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Android Is Still Failing Where Apple’s iOS Is Winning

Google isn’t to blame for the specific problem of out-of-date Android installs, the device manufacturers are, but that doesn’t stop it being a blight on the OS. Numbers released by Statista show that 25% of Android devices currently in use are running a massively outdated version of the OS from late 2014.

As you can see in the image, iOS has only 7% of users on pre-2016 versions of the operating system. Google has 17% that are older than 2014, which is a truly gigantic number of very out-of-date phones and tablets.

The biggest percentage of devices (29%) are on Nougat, which was released in August 2016 and Marshmallow (28%) which was released in October 2015. That’s 57% of all Android devices that are running an OS that’s over a year old. Only 1% of Android users are on Oreo, Google’s latest release, while 65% of Apple’s users are on its latest version, iOS 11. These two versions of their respective operating systems were released within a month of each other in summer 2017.

For many users the Android experience isn’t as up-to-date as Apple’s iOS. Users could buy the latest Android phone now and they may see one major OS update and nothing else. Companies like Samsung, Sony and LG do continually push security updates – which is great – but your brand new Samsung Galaxy S9 may only get an update to Android P (due this year) and never see Android Q. Apple users can be pretty sure that they’ll get at least two years of updates, although the company never states how long it intends to support devices.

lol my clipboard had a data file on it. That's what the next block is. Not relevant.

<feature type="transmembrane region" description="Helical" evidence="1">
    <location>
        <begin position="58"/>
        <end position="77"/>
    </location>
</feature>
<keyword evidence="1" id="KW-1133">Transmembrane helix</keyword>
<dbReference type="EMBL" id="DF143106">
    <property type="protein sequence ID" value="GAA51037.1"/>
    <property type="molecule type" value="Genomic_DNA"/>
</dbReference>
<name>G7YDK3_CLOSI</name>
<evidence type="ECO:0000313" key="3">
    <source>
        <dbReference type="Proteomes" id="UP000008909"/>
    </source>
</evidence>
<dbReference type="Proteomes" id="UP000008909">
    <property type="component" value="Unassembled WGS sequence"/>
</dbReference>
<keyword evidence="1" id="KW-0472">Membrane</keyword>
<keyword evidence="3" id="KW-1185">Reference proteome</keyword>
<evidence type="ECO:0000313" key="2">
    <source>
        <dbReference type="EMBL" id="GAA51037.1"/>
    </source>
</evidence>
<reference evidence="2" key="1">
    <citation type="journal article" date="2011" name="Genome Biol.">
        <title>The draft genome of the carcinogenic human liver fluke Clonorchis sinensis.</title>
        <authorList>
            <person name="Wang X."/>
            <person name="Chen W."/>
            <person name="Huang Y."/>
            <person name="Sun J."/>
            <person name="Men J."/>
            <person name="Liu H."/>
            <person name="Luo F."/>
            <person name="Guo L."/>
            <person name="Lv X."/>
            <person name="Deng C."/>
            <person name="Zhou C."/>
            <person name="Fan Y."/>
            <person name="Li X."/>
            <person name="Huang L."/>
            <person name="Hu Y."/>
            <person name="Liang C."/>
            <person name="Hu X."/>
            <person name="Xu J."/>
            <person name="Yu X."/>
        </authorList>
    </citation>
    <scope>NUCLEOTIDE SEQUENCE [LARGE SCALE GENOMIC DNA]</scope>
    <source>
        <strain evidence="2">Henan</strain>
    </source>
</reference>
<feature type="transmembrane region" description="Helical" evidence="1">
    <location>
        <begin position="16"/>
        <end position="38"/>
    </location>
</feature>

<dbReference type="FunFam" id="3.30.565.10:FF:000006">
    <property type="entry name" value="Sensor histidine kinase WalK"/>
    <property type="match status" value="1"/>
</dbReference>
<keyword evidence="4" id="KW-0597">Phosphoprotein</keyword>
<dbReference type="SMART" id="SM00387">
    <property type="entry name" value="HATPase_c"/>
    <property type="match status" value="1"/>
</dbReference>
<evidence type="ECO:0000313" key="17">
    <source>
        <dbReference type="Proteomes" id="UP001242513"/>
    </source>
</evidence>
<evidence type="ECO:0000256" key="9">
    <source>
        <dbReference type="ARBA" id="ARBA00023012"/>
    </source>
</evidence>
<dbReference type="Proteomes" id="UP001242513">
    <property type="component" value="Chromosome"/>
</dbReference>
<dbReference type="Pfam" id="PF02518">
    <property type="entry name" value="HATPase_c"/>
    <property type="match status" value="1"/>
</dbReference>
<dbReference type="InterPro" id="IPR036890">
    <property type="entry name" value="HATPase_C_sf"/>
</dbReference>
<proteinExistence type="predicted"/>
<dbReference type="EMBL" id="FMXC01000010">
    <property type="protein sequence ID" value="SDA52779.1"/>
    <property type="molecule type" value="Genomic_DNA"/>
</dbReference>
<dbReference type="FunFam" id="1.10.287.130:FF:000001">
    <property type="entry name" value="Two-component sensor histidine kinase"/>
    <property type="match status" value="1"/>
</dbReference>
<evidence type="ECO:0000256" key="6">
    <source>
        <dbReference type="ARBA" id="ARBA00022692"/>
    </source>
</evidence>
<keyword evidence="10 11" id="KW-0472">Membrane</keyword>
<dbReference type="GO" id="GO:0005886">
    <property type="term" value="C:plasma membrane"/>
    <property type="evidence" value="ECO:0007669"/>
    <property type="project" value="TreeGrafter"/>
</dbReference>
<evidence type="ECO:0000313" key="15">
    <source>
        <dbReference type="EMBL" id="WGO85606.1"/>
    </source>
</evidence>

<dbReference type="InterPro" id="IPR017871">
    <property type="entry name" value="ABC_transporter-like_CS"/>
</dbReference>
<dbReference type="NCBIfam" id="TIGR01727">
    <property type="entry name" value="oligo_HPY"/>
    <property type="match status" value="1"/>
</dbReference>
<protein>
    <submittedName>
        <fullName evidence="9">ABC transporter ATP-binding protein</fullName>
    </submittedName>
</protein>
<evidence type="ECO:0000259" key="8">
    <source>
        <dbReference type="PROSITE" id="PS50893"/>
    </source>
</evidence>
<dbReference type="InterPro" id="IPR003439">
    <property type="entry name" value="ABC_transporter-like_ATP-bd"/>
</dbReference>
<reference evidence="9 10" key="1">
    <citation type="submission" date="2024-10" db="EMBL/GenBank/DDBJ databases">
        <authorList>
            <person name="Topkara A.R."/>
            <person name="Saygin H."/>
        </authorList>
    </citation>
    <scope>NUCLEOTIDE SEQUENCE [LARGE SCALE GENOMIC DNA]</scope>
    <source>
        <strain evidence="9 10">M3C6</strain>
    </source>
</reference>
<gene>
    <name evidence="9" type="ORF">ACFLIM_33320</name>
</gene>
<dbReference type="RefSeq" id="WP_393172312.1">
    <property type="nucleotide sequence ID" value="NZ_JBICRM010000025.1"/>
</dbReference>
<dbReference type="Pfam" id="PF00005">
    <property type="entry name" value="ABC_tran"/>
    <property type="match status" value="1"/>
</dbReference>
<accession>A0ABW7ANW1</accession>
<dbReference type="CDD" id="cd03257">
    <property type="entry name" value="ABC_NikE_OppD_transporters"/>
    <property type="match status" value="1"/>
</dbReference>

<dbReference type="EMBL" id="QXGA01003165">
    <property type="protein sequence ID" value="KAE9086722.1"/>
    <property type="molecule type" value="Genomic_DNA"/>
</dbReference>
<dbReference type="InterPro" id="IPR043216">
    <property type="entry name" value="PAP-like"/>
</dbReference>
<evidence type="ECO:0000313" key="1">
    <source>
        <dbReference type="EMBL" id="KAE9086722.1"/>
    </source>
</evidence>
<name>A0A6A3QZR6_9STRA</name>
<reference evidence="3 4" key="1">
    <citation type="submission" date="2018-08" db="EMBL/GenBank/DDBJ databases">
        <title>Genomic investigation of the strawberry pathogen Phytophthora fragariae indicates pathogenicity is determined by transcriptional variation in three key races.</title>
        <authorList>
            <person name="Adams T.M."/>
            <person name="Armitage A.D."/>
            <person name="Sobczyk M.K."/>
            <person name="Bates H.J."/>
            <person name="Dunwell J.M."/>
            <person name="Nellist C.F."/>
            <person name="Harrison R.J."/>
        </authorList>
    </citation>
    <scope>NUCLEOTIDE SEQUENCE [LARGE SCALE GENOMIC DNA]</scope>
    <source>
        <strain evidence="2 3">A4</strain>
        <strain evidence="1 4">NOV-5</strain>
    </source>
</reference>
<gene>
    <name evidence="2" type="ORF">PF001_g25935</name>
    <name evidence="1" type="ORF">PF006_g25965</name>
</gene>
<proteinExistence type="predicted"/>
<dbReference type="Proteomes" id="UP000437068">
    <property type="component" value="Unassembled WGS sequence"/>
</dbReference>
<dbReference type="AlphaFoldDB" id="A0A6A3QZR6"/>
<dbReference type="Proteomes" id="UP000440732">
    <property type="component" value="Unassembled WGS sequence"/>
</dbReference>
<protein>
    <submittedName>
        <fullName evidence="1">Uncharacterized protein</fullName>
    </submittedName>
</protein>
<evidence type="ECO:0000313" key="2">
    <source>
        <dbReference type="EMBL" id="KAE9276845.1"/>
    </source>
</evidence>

And bear in mind, iOS 11 is supported on devices like the iPad Air and the iPhone 5S, both from 2013 that’s basically a five year run, which isn’t bad. So while Apple isn’t perfect – the restrictions on third-party screens springs to mind – users do get an up-to-date phone for a decent amount of time.

Many people might argue that Apple has a far smaller number of devices to manage. That’s true, of course, but that doesn’t really excuse the slowness of many Android device manufacturers at supporting their own devices. Samsung, Sony, LG and others only have a small number of handsets they release each year, so is it really that hard to support them with Android updates?

I suspect the truth is that with two year long upgrade cycles mean the Android phone manufacturers don’t see the need to invest money in the software upgrade cycle. And what’s more, many might (wrongly) think it will slow down new device sales. I can see how they might think that, but Apple sort of shows that there’s a thirst for new devices that isn’t tied to OS updates.

Of course you might argue that there’s some good news for Android here. Older devices stay in use for a really long time. That’s true, and of course the OS being up-to-date isn’t the only issue when it comes to security. However this problem, in general, makes it harder for developers and will almost certainly have some inherent security problems.

Developers, for example, will need to keep pushing updates – particularly for security issues – to many different versions. This is likely a time-consuming and expensive process. And of course iOS does have some of that, with at least three different major releases being supported.

This problem has existed pretty much since the start of Android, will it ever get better

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